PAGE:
Ellen
Saturday, June 26, 1999
Listen

(GK: Garrison Keillor, SS: Sue Scott, TK: Tom Keith, TR: Tim Russell)

(GUITAR)

GK:

If you're going to the north country fair
Where the wind blows heavy on the border line
Remember me to one who lives there
She once was a true love of mine.
It's been thirty years since I met Ellen. It was at a friend's house. A birthday party. Everyone else brought a book or a bottle of wine or stationery. Ellen gave of herself.

SS: This is a poem. For you, Jennifer. On your birthday. I hope you like it.

 

Wind
On my eyelids
Heat
On my hair
Two birds land
In the tree
My
Lunch break
Is over.
GK: Ellen was tall with long brown hair that was not tied but sort of arranged on her back, and if it got bunched up she would toss her head and fling her hair out and resettle it. You didn't want to stand right behind Ellen.

SS: Oh. Sorry.

GK: When she came to parties, she always brought her own food in Baggies, seeds and sprouts.

SS: It's energizes your higher power, to eat food that carries the spirit of the sun.

GK: She never drank alcohol or smoked cigarettes, she didn't dance except sometimes alone, throwing her hair. Mostly she wrote poems in her very small precise hand on slips of paper that she folded into a tiny square and tied with a ribbon.

SS:

Everything
That is
Of
Importance
Begins with
A dog
Crossing
The room,
Expecting
A visitor.
GK: Ellen and I went on dates. A sort of date. We'd sit in a public place, like a cemetery, and she'd read me her poems.

SS:

Why does nobody
Come out
The door
To collect
The mail
And find instead
The nest
And two eggs?
GK: We'd sit and ever so often I'd carefully put my hand on her knee. Ellen was not ashamed of the human body. That impressed me at the time.

SS: I feel that the human body is sacred, it's the temple of God.

GK: I was ashamed and terrified of the human body, especially mine. My people believed that God's temple should be kept locked at all times and also the ten foot fence around it, we didn't even like people to come into the neighborhood. But Ellen believed that beauty was to be shared.

SS:

What is the body?
It is
A tree
In whose branches
Dwells
The bird
Of
Paradise
Whose name
Is
You.
GK: And sometimes at a party, late, when someone had put on a sitar record and there was incense burning and all of us Midwesterners were trying to experience life intensely before we went home to bed to get up and go to work at the parking lot, late at night you'd turn around and there she was, the temple of God, a thing of beauty, a tree with a bird in it, her white caftan lying on the floor at her feet.

GK: One night when she was fully dressed, her hair arrayed across her back, I told her I loved her with all my heart.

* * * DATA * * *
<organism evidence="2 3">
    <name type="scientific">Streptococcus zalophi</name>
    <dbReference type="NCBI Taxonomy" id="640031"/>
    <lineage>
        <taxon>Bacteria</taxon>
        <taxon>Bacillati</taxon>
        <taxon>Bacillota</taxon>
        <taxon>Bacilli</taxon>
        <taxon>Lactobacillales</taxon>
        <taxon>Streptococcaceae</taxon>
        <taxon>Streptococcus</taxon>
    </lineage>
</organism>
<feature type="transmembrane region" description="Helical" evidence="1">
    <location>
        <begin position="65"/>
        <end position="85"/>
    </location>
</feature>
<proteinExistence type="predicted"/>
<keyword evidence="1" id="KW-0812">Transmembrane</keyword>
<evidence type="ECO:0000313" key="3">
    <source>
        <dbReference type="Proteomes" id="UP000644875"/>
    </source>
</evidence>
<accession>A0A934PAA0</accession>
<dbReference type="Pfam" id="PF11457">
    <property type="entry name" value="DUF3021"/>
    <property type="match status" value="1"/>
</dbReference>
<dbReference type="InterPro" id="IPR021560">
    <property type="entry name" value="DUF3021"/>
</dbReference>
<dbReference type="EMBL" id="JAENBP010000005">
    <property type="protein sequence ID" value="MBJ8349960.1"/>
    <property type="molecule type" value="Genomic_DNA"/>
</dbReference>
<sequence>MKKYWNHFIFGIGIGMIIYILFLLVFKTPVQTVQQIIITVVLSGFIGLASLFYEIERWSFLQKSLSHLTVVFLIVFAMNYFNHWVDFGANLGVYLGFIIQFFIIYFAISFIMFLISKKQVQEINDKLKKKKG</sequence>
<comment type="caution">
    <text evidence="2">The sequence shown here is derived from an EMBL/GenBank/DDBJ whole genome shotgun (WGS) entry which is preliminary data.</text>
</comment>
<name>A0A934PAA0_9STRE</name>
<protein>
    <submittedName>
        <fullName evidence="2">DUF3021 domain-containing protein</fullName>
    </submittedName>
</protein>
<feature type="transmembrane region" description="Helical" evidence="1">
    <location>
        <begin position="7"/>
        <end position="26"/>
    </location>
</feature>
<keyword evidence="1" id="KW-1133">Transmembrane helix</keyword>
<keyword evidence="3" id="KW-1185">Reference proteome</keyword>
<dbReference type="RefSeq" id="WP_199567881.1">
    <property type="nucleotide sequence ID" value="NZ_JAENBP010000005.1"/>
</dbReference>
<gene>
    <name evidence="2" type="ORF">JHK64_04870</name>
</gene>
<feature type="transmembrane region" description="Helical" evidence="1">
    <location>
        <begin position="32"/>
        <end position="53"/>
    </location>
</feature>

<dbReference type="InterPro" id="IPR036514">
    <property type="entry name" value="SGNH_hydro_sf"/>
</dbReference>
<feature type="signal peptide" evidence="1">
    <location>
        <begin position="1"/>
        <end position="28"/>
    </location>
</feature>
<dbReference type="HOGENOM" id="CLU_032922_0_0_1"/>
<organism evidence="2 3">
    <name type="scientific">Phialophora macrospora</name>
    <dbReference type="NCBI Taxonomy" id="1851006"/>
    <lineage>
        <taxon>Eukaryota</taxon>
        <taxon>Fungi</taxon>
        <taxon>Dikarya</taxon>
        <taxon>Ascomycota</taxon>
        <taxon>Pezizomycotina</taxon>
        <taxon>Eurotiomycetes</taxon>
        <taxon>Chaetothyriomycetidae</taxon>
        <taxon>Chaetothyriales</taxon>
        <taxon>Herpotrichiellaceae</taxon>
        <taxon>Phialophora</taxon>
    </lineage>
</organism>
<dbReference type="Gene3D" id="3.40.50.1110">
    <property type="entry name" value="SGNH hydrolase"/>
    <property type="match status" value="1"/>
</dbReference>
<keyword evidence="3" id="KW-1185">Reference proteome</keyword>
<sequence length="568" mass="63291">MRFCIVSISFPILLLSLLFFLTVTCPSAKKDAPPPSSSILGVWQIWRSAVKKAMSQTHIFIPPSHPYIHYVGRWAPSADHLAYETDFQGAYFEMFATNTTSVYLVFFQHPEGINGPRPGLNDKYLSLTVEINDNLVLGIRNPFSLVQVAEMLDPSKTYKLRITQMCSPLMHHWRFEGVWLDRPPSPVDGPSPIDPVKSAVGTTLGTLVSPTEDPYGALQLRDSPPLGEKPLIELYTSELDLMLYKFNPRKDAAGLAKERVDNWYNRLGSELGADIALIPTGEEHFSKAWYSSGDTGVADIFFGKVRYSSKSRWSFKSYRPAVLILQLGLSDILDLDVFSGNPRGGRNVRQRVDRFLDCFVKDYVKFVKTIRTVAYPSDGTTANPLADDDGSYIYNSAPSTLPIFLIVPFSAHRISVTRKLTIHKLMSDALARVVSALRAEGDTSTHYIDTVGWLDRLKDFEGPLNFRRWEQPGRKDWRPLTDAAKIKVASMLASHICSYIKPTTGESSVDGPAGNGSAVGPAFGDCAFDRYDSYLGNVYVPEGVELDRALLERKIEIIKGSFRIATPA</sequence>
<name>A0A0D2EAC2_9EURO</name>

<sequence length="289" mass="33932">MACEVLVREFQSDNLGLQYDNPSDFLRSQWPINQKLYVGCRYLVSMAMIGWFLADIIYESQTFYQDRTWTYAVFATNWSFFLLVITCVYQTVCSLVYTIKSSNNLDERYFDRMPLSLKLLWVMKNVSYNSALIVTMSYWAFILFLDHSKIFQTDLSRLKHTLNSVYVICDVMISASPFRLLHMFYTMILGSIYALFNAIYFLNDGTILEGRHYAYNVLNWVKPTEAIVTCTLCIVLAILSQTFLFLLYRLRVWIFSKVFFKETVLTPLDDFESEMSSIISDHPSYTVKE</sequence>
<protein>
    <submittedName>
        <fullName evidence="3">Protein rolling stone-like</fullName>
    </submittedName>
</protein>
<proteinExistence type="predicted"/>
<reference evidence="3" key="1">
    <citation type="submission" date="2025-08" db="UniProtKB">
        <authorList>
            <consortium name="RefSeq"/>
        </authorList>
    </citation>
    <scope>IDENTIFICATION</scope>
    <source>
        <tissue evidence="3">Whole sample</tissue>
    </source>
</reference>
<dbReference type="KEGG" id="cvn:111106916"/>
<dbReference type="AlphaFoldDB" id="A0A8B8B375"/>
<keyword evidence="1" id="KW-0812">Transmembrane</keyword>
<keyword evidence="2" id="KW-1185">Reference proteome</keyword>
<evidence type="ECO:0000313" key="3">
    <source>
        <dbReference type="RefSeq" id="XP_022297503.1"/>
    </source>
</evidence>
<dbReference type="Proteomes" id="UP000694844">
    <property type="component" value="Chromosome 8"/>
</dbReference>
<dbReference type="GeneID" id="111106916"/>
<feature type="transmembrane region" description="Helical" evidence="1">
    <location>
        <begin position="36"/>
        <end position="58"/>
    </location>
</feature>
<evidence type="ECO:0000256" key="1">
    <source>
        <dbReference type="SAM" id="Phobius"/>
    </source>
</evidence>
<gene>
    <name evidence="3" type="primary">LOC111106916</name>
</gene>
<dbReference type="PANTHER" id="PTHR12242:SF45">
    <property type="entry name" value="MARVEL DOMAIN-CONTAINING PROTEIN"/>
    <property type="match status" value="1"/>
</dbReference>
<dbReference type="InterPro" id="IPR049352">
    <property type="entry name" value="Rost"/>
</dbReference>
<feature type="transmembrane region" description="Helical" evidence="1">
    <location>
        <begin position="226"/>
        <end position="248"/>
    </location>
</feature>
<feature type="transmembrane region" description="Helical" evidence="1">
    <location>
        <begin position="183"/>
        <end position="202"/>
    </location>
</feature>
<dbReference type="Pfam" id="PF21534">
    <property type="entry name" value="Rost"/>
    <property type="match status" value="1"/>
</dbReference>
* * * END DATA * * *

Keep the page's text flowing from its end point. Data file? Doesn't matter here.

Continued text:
SS: I love you too.

GK: You do?

SS: Of course.

GK: What do you mean, of course?

SS: Let's go down by the river.

GK: Do you really want to?

SS: We're going there, so that's where I want to go.

GK: But are you sure you want to do this, though?

SS: Do what?

GK: I don't know. Whatever - I don't know.

SS: I feel that we are two people in one soul. You and me.

GK: Okay -

SS: And we'll join our beings.

GK: Well, however you want to put it.

SS: Out essences.

GK: Look, I just have to tell you one thing. I'm only an English major. I don't know anything about life, I just write about it. Okay? - Which was the truth. I was young and loved poems about life whipping by and how you had to gather rosebuds while ye may and come live with me and be my love because chill death is just around the corner. I loved these beautiful morbid poems, thinking they'd come in handy someday, though they hadn't worked for me yet.

In a field down by the river, my love and I did stand
And on my leaning shoulder she laid her snow-white hand
She bid me take life easy, and let the days and hours come,
But I was young and foolish and now am old and dumb.
SS: This is such a completely true moment. Look. The river. Time. The moon. The grass. The beautiful grass.

GK: We were sitting naked in somebody's backyard at a house north of Minneapolis where the parents were just about to come out of the bedroom and send everyone home. So I knew that time really was fleeting. I looked at her bare back and I said - I have this feeling that it's part of the truth of this moment, this moonlight on the river, us in the grass - that I should touch you. - And I touched her bare right shoulder.

SS: I wanted you to do that.

GK: I left my hand on her shoulder.

SS: This is so amazing - this feeling of being entire.

GK: You feel that? Already?

SS: This feeling of, like, completion. Amazing. How one small gesture can represent everything.

GK: I was confused by her saying this. I didn't mean that my touching her shoulder should represent everything. I meant that it should be only the first in a series of small gestures.

SS: Give me your pencil.

GK: What?

SS: Your pencil.